And then there is the whole business of wars of religion, and of wars against what we might call the other. Atrocities are always more likely and more likely to be worse when the enemy are the others, whether Irish in the English Civil War, or Catholic and Irish in Cromwellian Ireland. The Thirty Years’ War was, in part, a war of religion, and Magdeburg was a (mostly) Protestant city being attacked by a (mostly) Catholic army; many of that army were not German, and they were attacking mostly Protestant Germans. Here, Callot depicts the hanging of heretics.
Then there were what amounted to the rules of war. The word quarter had two related meanings. One was to supply; the other was the willingness to take prisoners (and thus supply them). Of all the forms of war, the bloodiest has often been siege warfare. The rules of no quarter specifically allowed that, if the defenders of a besieged fortress or town did not accept terms, then they would be give no quarter: that is, they would be killed. Medieval armies routinely gave no quarter in this circumstance and that often extended to civilians, including plunder, rape and murder: many readers of this will be familiar with the story of Jerusalem in 109 or Constantinople in 1204.
At Magdeburg, all the ingredients outlined above were present: it was a war or religion, non-Germans were attacking Germans, and it was a siege. To complete the picture, the governor of the city, Diedrich Falkenberg, refused the offer of terms and this time, unusually for the Thirty Years’ War, no quarter was given.
The words of Otto von Gericke, Burgomeister, still chill:
‘Thus it came about that the city and all its inhabitants fell into the hands of the enemy, whose violence and cruelty were due in part to their common hatred of the adherents of the Augsburg Confession, and in part to their being embittered by the chain shot which had been fired at them and by the derision and insults that the Magdeburgers had heaped upon them from the ramparts.
‘Then was there naught but beating and burning, plundering, torture, rape and murder. Most especially was every enemy bent on securing much booty. When a marauding party entered a house, if its master had anything to give he might thereby purchase respite and protection for himself and his family till the next man, who also wanted something should come along. It was only when everything had been brought forth and there was nothing left to give that the real trouble commenced. Then, what with blows and threats of shooting, stabbing and hanging, the poor people were so terrified that if they had had anything left they would have brought it forth if it had been buried in the earth or hidden away.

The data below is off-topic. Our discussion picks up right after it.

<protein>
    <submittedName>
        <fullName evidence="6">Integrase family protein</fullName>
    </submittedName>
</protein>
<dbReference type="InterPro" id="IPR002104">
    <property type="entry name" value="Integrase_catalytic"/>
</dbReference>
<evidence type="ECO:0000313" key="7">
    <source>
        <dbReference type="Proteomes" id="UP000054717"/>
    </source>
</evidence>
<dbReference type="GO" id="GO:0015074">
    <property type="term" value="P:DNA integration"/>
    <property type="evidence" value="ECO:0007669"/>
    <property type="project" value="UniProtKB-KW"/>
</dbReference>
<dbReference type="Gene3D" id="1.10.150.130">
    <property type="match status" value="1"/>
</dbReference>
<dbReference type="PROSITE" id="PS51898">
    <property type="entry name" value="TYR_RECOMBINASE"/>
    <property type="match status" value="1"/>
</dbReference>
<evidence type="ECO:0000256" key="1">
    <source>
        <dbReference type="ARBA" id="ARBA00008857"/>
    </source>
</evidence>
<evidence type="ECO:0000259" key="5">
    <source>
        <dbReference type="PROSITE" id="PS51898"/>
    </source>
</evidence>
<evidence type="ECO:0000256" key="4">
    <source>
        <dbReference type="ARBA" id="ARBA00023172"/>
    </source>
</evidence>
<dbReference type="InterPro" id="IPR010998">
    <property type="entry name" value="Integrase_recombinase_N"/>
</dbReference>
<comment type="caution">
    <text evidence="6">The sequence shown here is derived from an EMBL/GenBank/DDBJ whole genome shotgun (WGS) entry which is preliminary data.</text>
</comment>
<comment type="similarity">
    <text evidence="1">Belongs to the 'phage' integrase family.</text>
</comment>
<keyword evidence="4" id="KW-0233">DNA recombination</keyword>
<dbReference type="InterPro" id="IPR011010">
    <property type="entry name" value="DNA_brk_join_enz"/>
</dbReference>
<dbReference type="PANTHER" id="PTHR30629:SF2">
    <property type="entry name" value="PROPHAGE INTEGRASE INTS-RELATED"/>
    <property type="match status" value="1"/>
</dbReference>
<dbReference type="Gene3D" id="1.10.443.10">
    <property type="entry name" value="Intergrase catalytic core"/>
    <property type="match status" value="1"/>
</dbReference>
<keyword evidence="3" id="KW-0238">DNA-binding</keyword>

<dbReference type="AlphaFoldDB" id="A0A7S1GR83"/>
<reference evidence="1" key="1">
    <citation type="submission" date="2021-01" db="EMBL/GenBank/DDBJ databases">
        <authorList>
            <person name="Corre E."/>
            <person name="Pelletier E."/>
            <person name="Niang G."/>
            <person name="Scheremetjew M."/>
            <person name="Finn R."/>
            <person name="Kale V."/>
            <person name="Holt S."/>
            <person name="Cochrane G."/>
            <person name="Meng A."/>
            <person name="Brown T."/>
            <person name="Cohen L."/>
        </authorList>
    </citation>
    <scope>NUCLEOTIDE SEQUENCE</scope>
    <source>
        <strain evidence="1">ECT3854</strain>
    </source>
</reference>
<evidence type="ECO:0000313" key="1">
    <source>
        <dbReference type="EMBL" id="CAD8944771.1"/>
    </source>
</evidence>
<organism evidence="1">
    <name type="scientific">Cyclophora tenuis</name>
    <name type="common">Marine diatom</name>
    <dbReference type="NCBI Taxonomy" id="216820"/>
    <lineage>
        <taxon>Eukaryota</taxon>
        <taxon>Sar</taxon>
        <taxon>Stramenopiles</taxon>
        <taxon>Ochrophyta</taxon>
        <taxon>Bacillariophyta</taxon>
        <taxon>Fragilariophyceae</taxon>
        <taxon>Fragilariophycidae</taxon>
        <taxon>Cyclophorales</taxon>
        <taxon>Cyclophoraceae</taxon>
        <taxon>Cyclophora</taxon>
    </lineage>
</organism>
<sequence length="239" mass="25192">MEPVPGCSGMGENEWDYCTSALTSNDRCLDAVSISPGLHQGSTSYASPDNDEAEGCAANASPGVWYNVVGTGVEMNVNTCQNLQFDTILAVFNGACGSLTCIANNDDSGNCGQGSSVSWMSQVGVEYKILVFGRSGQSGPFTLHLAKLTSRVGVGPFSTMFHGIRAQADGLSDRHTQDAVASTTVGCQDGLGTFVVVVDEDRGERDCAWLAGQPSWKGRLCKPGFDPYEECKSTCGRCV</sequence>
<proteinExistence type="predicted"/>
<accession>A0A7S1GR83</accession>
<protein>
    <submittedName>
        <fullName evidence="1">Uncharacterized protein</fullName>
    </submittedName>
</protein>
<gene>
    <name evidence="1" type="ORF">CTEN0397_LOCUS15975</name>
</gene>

‘In this frenzied rage, the great and splendid city that had stood like a fair princess in the land was now, in its hour of direst need and unutterable distress and woe, given over to flames, and thousands of innocent men, women and children, in the midst of a horrible din of heartrending shrieks and cries, were tortured and put to death in so cruel and shameful a manner that no words would suffice to describe, not no tears to bewail it…’
Magdeburg mattered precisely because it was the exception. There were similar acts in the Thirty Years War, but most of them in the countryside. Magdeburgisieren entered the language In Britain, the phrase ‘turn Germany’ was coined: Magdeburg helped feed Protestant fears of Catholicism, that would become manifest in reactions to the Irish Rebellion of 1641, for example. The fear of Catholicism acquired a newly terrifying note, prints (such as those by Granger, after Callot, show. As such, it was used to justify atrocities in its turn: Ireland, for example, acquired its own Magdeburg in the form of the Cromwellian siege of Drogheda.
Tragically, neither siege warfare nor atrocity was to die with the 17th century. Indeed, the 20th century saw much of both. On the grandest scale, the Nazi Hunger Plan, the plan to starve vast swaths of the Slav and Jewish populations of the Soviet Union following the hoped for quick victory in 1941, should remind us that with the coming of industrial warfare, war’s capacity for inhumanity can be opened out on a vast scale. It is only a few years since modern-day Europe saw the horrors of the siege of Sarajevo, or Srebrenica. Magdeburg still speaks to us today.
Jacques Callot’s was perhaps the first Great War artist, and was very influential upon the greatest war artist of them all, Goya. Callot’s masterpiece is covered well by this article here.